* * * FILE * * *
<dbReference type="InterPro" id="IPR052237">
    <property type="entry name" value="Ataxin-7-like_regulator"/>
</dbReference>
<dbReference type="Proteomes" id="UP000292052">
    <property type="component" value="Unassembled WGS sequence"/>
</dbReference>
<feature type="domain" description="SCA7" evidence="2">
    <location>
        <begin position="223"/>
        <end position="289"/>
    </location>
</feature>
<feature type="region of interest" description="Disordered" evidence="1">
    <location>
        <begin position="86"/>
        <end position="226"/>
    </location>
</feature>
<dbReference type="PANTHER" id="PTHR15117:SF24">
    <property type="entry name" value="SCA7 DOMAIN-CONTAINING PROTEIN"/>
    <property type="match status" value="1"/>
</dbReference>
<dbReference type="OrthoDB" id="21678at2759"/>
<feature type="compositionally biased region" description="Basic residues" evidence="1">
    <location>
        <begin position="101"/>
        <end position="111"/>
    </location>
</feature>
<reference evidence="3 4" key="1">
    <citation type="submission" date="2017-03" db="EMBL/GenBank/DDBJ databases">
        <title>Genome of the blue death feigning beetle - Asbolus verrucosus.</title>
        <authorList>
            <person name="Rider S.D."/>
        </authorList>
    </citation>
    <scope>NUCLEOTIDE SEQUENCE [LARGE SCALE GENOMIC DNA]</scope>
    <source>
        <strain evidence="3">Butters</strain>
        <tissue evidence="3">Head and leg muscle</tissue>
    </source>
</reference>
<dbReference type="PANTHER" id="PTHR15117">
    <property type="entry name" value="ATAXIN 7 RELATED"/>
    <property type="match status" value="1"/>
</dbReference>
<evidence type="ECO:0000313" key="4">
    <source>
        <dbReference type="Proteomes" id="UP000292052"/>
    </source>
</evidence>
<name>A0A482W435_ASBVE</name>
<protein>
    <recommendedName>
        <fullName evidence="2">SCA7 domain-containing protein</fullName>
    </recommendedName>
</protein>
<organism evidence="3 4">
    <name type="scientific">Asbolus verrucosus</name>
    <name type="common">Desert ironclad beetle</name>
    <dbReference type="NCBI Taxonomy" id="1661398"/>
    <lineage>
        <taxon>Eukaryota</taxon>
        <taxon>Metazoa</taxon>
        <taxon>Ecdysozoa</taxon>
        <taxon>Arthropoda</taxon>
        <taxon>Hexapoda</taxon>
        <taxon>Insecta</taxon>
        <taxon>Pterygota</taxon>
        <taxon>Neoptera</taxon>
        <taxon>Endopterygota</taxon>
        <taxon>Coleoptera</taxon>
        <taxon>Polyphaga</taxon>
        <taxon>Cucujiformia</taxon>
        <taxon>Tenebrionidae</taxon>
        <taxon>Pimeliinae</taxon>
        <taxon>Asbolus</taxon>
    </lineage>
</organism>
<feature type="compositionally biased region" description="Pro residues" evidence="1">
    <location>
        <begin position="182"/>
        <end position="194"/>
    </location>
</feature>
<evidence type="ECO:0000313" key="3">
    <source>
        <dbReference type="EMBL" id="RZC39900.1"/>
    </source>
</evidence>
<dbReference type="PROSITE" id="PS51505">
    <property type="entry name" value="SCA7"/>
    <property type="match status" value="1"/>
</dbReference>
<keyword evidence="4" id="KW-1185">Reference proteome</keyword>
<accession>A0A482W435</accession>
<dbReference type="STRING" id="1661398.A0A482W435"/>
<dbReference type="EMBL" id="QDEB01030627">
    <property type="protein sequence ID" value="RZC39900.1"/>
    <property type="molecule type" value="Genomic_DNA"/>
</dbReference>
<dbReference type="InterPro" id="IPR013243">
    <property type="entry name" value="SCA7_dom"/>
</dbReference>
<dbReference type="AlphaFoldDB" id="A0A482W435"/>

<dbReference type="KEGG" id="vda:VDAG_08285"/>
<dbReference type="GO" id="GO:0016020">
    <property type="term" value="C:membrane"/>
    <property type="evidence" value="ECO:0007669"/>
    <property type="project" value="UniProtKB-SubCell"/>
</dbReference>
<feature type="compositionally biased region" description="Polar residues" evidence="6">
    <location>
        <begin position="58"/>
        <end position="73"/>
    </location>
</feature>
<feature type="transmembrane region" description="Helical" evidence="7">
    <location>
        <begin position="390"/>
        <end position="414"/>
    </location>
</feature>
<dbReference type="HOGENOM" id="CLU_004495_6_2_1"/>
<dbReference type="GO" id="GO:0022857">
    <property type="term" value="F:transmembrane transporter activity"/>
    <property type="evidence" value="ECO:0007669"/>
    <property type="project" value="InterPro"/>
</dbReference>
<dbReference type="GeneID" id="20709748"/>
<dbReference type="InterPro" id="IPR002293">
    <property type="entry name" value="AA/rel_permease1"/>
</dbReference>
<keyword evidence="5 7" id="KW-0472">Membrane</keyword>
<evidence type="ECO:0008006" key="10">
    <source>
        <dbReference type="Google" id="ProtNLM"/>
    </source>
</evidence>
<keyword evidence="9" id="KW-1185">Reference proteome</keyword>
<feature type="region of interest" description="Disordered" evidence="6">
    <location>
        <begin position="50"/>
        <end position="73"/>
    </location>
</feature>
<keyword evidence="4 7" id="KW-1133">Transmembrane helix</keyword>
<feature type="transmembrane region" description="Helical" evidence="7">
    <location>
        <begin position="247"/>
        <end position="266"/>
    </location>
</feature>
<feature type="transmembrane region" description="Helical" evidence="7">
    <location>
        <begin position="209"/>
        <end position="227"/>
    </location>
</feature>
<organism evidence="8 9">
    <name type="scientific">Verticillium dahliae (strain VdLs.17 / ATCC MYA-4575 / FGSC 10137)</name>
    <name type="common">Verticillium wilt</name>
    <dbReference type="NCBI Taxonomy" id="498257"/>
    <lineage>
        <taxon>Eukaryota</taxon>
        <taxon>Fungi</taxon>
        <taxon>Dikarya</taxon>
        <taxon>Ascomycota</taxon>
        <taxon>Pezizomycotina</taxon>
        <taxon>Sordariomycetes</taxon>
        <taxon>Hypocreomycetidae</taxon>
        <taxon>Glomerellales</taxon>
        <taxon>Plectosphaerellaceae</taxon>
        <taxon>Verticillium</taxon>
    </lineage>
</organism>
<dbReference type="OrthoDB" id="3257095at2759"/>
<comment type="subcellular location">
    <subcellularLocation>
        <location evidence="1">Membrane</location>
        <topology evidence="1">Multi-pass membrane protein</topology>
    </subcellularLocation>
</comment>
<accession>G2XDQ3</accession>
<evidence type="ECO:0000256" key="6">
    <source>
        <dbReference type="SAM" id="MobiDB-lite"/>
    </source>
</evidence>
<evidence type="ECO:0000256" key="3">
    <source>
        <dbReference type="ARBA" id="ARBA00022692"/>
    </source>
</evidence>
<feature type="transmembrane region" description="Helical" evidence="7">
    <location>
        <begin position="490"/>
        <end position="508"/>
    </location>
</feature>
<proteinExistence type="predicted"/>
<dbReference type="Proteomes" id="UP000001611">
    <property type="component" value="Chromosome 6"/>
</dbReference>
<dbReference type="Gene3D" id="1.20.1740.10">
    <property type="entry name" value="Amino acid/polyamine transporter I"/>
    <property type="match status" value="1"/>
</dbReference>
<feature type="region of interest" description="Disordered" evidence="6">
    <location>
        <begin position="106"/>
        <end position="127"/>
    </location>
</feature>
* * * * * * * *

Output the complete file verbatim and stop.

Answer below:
<dbReference type="InterPro" id="IPR052237">
    <property type="entry name" value="Ataxin-7-like_regulator"/>
</dbReference>
<dbReference type="Proteomes" id="UP000292052">
    <property type="component" value="Unassembled WGS sequence"/>
</dbReference>
<feature type="domain" description="SCA7" evidence="2">
    <location>
        <begin position="223"/>
        <end position="289"/>
    </location>
</feature>
<feature type="region of interest" description="Disordered" evidence="1">
    <location>
        <begin position="86"/>
        <end position="226"/>
    </location>
</feature>
<dbReference type="PANTHER" id="PTHR15117:SF24">
    <property type="entry name" value="SCA7 DOMAIN-CONTAINING PROTEIN"/>
    <property type="match status" value="1"/>
</dbReference>
<dbReference type="OrthoDB" id="21678at2759"/>
<feature type="compositionally biased region" description="Basic residues" evidence="1">
    <location>
        <begin position="101"/>
        <end position="111"/>
    </location>
</feature>
<reference evidence="3 4" key="1">
    <citation type="submission" date="2017-03" db="EMBL/GenBank/DDBJ databases">
        <title>Genome of the blue death feigning beetle - Asbolus verrucosus.</title>
        <authorList>
            <person name="Rider S.D."/>
        </authorList>
    </citation>
    <scope>NUCLEOTIDE SEQUENCE [LARGE SCALE GENOMIC DNA]</scope>
    <source>
        <strain evidence="3">Butters</strain>
        <tissue evidence="3">Head and leg muscle</tissue>
    </source>
</reference>
<dbReference type="PANTHER" id="PTHR15117">
    <property type="entry name" value="ATAXIN 7 RELATED"/>
    <property type="match status" value="1"/>
</dbReference>
<evidence type="ECO:0000313" key="4">
    <source>
        <dbReference type="Proteomes" id="UP000292052"/>
    </source>
</evidence>
<name>A0A482W435_ASBVE</name>
<protein>
    <recommendedName>
        <fullName evidence="2">SCA7 domain-containing protein</fullName>
    </recommendedName>
</protein>
<organism evidence="3 4">
    <name type="scientific">Asbolus verrucosus</name>
    <name type="common">Desert ironclad beetle</name>
    <dbReference type="NCBI Taxonomy" id="1661398"/>
    <lineage>
        <taxon>Eukaryota</taxon>
        <taxon>Metazoa</taxon>
        <taxon>Ecdysozoa</taxon>
        <taxon>Arthropoda</taxon>
        <taxon>Hexapoda</taxon>
        <taxon>Insecta</taxon>
        <taxon>Pterygota</taxon>
        <taxon>Neoptera</taxon>
        <taxon>Endopterygota</taxon>
        <taxon>Coleoptera</taxon>
        <taxon>Polyphaga</taxon>
        <taxon>Cucujiformia</taxon>
        <taxon>Tenebrionidae</taxon>
        <taxon>Pimeliinae</taxon>
        <taxon>Asbolus</taxon>
    </lineage>
</organism>
<feature type="compositionally biased region" description="Pro residues" evidence="1">
    <location>
        <begin position="182"/>
        <end position="194"/>
    </location>
</feature>
<evidence type="ECO:0000313" key="3">
    <source>
        <dbReference type="EMBL" id="RZC39900.1"/>
    </source>
</evidence>
<dbReference type="PROSITE" id="PS51505">
    <property type="entry name" value="SCA7"/>
    <property type="match status" value="1"/>
</dbReference>
<keyword evidence="4" id="KW-1185">Reference proteome</keyword>
<accession>A0A482W435</accession>
<dbReference type="STRING" id="1661398.A0A482W435"/>
<dbReference type="EMBL" id="QDEB01030627">
    <property type="protein sequence ID" value="RZC39900.1"/>
    <property type="molecule type" value="Genomic_DNA"/>
</dbReference>
<dbReference type="InterPro" id="IPR013243">
    <property type="entry name" value="SCA7_dom"/>
</dbReference>
<dbReference type="AlphaFoldDB" id="A0A482W435"/>

<dbReference type="KEGG" id="vda:VDAG_08285"/>
<dbReference type="GO" id="GO:0016020">
    <property type="term" value="C:membrane"/>
    <property type="evidence" value="ECO:0007669"/>
    <property type="project" value="UniProtKB-SubCell"/>
</dbReference>
<feature type="compositionally biased region" description="Polar residues" evidence="6">
    <location>
        <begin position="58"/>
        <end position="73"/>
    </location>
</feature>
<feature type="transmembrane region" description="Helical" evidence="7">
    <location>
        <begin position="390"/>
        <end position="414"/>
    </location>
</feature>
<dbReference type="HOGENOM" id="CLU_004495_6_2_1"/>
<dbReference type="GO" id="GO:0022857">
    <property type="term" value="F:transmembrane transporter activity"/>
    <property type="evidence" value="ECO:0007669"/>
    <property type="project" value="InterPro"/>
</dbReference>
<dbReference type="GeneID" id="20709748"/>
<dbReference type="InterPro" id="IPR002293">
    <property type="entry name" value="AA/rel_permease1"/>
</dbReference>
<keyword evidence="5 7" id="KW-0472">Membrane</keyword>
<evidence type="ECO:0008006" key="10">
    <source>
        <dbReference type="Google" id="ProtNLM"/>
    </source>
</evidence>
<keyword evidence="9" id="KW-1185">Reference proteome</keyword>
<feature type="region of interest" description="Disordered" evidence="6">
    <location>
        <begin position="50"/>
        <end position="73"/>
    </location>
</feature>
<keyword evidence="4 7" id="KW-1133">Transmembrane helix</keyword>
<feature type="transmembrane region" description="Helical" evidence="7">
    <location>
        <begin position="247"/>
        <end position="266"/>
    </location>
</feature>
<feature type="transmembrane region" description="Helical" evidence="7">
    <location>
        <begin position="209"/>
        <end position="227"/>
    </location>
</feature>
<organism evidence="8 9">
    <name type="scientific">Verticillium dahliae (strain VdLs.17 / ATCC MYA-4575 / FGSC 10137)</name>
    <name type="common">Verticillium wilt</name>
    <dbReference type="NCBI Taxonomy" id="498257"/>
    <lineage>
        <taxon>Eukaryota</taxon>
        <taxon>Fungi</taxon>
        <taxon>Dikarya</taxon>
        <taxon>Ascomycota</taxon>
        <taxon>Pezizomycotina</taxon>
        <taxon>Sordariomycetes</taxon>
        <taxon>Hypocreomycetidae</taxon>
        <taxon>Glomerellales</taxon>
        <taxon>Plectosphaerellaceae</taxon>
        <taxon>Verticillium</taxon>
    </lineage>
</organism>
<dbReference type="OrthoDB" id="3257095at2759"/>
<comment type="subcellular location">
    <subcellularLocation>
        <location evidence="1">Membrane</location>
        <topology evidence="1">Multi-pass membrane protein</topology>
    </subcellularLocation>
</comment>
<accession>G2XDQ3</accession>
<evidence type="ECO:0000256" key="6">
    <source>
        <dbReference type="SAM" id="MobiDB-lite"/>
    </source>
</evidence>
<evidence type="ECO:0000256" key="3">
    <source>
        <dbReference type="ARBA" id="ARBA00022692"/>
    </source>
</evidence>
<feature type="transmembrane region" description="Helical" evidence="7">
    <location>
        <begin position="490"/>
        <end position="508"/>
    </location>
</feature>
<proteinExistence type="predicted"/>
<dbReference type="Proteomes" id="UP000001611">
    <property type="component" value="Chromosome 6"/>
</dbReference>
<dbReference type="Gene3D" id="1.20.1740.10">
    <property type="entry name" value="Amino acid/polyamine transporter I"/>
    <property type="match status" value="1"/>
</dbReference>
<feature type="region of interest" description="Disordered" evidence="6">
    <location>
        <begin position="106"/>
        <end position="127"/>
    </location>
</feature>